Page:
wo of the finest of Edgar Degas' many ballerina studies to come on the market in the last decade established two record auction prices for the artist tonight.
"Danseuses a Repos" (circa 1874) was bought for $1,320,000 by Abels Gallery in Cologne, West Germany, setting a record price for a gouache by the artist. "Danseuses a la Barre" (circa 1877) was sold for $1,045,000 to an anonymous New York dealer, setting a record for a Degas pastel.
The two works, which were consigned for auction from the estate of Mrs. Dunbar W. Bostwick, granddaughter of the renowned collectors, Mr. and Mrs. H.O. Havemeyer, were among several lots of Impressionist and Modern works of art offered tonight at Christie's. The sale brought a number of high bids and may have reassured collectors that the art market remains strong for major works in spite of the shaky economy. The total for the sale -- $12,221,000 -- was the highest in more than a year at the auction house. All prices include a 10 percent buyers' fee charged by Christie's.
David Bathurst, tonight's auctioneer and president of Christie's in America, said, "The sale proves that the market is as strong as ever for important works, and we are particularly pleased that the middle price range, which has been suffering, is picking up."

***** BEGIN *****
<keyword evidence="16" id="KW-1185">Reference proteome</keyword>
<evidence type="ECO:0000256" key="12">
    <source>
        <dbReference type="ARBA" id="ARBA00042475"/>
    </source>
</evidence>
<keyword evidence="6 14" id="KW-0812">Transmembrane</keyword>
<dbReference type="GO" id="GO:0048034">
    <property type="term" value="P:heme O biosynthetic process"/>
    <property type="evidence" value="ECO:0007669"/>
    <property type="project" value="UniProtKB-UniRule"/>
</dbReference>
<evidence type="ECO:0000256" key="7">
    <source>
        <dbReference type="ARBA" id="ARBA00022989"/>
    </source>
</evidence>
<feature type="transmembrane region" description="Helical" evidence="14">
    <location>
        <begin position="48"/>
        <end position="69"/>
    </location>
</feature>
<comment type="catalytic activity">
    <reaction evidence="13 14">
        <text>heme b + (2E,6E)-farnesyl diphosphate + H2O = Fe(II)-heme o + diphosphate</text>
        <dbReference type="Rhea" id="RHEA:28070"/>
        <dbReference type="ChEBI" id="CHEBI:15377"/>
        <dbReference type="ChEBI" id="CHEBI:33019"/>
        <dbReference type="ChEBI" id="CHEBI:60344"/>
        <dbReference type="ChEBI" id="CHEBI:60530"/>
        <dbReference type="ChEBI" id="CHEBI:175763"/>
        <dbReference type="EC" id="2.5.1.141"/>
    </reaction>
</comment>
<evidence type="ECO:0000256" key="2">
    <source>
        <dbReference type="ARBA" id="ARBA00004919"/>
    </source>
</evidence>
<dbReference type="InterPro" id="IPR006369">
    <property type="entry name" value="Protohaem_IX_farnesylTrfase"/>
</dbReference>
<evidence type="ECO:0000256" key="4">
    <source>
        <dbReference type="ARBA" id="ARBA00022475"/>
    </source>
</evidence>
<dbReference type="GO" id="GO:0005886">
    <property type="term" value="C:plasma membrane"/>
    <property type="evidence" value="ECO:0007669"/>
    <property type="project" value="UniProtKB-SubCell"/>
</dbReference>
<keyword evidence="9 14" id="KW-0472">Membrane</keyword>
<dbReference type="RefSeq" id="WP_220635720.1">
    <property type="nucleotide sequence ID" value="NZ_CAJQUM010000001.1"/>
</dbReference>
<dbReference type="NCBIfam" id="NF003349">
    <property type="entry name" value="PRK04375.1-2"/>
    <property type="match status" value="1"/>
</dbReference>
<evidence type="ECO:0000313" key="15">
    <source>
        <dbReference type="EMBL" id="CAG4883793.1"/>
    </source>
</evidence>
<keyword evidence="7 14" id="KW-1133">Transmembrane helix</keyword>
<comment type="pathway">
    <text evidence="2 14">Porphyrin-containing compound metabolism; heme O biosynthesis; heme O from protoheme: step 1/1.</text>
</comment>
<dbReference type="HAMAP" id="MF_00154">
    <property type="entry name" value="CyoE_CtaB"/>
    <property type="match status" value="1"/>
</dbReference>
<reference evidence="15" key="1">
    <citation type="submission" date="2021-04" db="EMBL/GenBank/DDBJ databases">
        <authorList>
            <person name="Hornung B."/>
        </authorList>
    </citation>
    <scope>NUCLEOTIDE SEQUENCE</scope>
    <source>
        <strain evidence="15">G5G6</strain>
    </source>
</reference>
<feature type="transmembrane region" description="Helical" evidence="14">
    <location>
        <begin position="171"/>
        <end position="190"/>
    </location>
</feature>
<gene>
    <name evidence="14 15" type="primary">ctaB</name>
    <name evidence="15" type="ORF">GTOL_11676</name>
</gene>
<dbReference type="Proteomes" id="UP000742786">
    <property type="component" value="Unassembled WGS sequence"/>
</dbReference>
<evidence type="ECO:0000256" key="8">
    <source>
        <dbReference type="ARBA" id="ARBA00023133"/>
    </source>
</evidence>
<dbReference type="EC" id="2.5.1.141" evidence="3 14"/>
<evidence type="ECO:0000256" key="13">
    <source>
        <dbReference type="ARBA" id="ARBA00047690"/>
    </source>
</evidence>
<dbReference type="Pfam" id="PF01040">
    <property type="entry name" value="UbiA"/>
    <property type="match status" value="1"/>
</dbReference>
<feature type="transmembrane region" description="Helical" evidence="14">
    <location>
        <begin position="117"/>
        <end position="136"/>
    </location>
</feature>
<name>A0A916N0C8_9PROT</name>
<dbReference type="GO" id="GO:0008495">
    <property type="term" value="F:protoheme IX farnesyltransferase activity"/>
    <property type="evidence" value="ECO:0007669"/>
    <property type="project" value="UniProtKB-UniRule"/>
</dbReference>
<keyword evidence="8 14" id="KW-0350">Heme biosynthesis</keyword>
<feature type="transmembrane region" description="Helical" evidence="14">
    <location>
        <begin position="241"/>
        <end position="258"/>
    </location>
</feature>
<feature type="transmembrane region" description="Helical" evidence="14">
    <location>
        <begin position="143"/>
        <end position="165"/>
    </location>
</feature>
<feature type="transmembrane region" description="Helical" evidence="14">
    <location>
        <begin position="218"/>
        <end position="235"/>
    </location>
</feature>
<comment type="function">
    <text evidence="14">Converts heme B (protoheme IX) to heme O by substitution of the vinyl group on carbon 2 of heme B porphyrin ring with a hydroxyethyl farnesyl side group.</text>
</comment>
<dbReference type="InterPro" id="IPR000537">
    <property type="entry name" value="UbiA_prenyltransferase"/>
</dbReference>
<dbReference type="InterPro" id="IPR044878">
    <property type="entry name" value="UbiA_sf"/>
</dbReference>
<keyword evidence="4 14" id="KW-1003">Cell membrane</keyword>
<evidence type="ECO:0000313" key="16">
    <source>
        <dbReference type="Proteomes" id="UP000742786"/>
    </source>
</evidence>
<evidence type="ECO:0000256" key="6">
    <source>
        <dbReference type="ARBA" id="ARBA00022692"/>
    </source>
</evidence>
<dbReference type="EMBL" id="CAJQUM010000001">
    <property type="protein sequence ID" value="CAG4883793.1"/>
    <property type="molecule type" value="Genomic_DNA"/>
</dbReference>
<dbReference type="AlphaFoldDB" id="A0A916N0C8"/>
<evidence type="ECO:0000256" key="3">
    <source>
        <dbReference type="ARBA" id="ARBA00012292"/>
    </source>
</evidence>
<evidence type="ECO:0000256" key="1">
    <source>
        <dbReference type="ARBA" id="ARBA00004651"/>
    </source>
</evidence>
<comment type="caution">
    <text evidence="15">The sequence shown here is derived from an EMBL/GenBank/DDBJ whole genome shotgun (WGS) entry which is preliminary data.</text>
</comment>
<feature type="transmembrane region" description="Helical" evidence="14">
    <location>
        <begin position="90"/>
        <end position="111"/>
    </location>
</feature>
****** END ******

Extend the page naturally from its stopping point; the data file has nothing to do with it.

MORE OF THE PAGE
The third highest price was paid for a picture from one of Paul Gauguin's much sought-after Tahitian series. "La Maison du Champs" (1892), which depicts a room of natives chanting, sold for $770,000.
Two paintings by Paul Ce'zanne also brought high prices. "Paysage d'Ile de France" (circa 1879-80), which was consigned from the estate of Aaron W. Davis, a New York collector, brought $726,000; "Madame Ce'zanne en Robe Rayee," offered from the estate of Mrs. Algur W. Meadows, widow of the noted Texas philanthropist, was bought for $632,500 in a separate sale tonight.
Alberto Giacometti's "Femme du Venise II" brought $390,000, an auction record for the artist. The painted, elongated bronze nude was exhibited in the Venice Biennale in 1956 and in a retrospective at the Museum of Modern Art in 1965 that subsequently toured major museums.
In the elegant main Park Avenue salesroom, 1,000 people in jewels and winter wools watched the auction on an unseasonably warm night. With bids being taken over the phone, as well as from viewers watching the sale from other rooms in the house via slide projectors, there was a little confusion over who bought what.
The sale began on a strong note with 15 lots from the Meadows estate. Pierre Bonnard's "Avenue de Clichy" (1901) was sold for $150,000, topping its pre-sale estimate. "Baigneuse Assies" (circa 1882) by Pierre Auguste Renoir was sold for $550,000.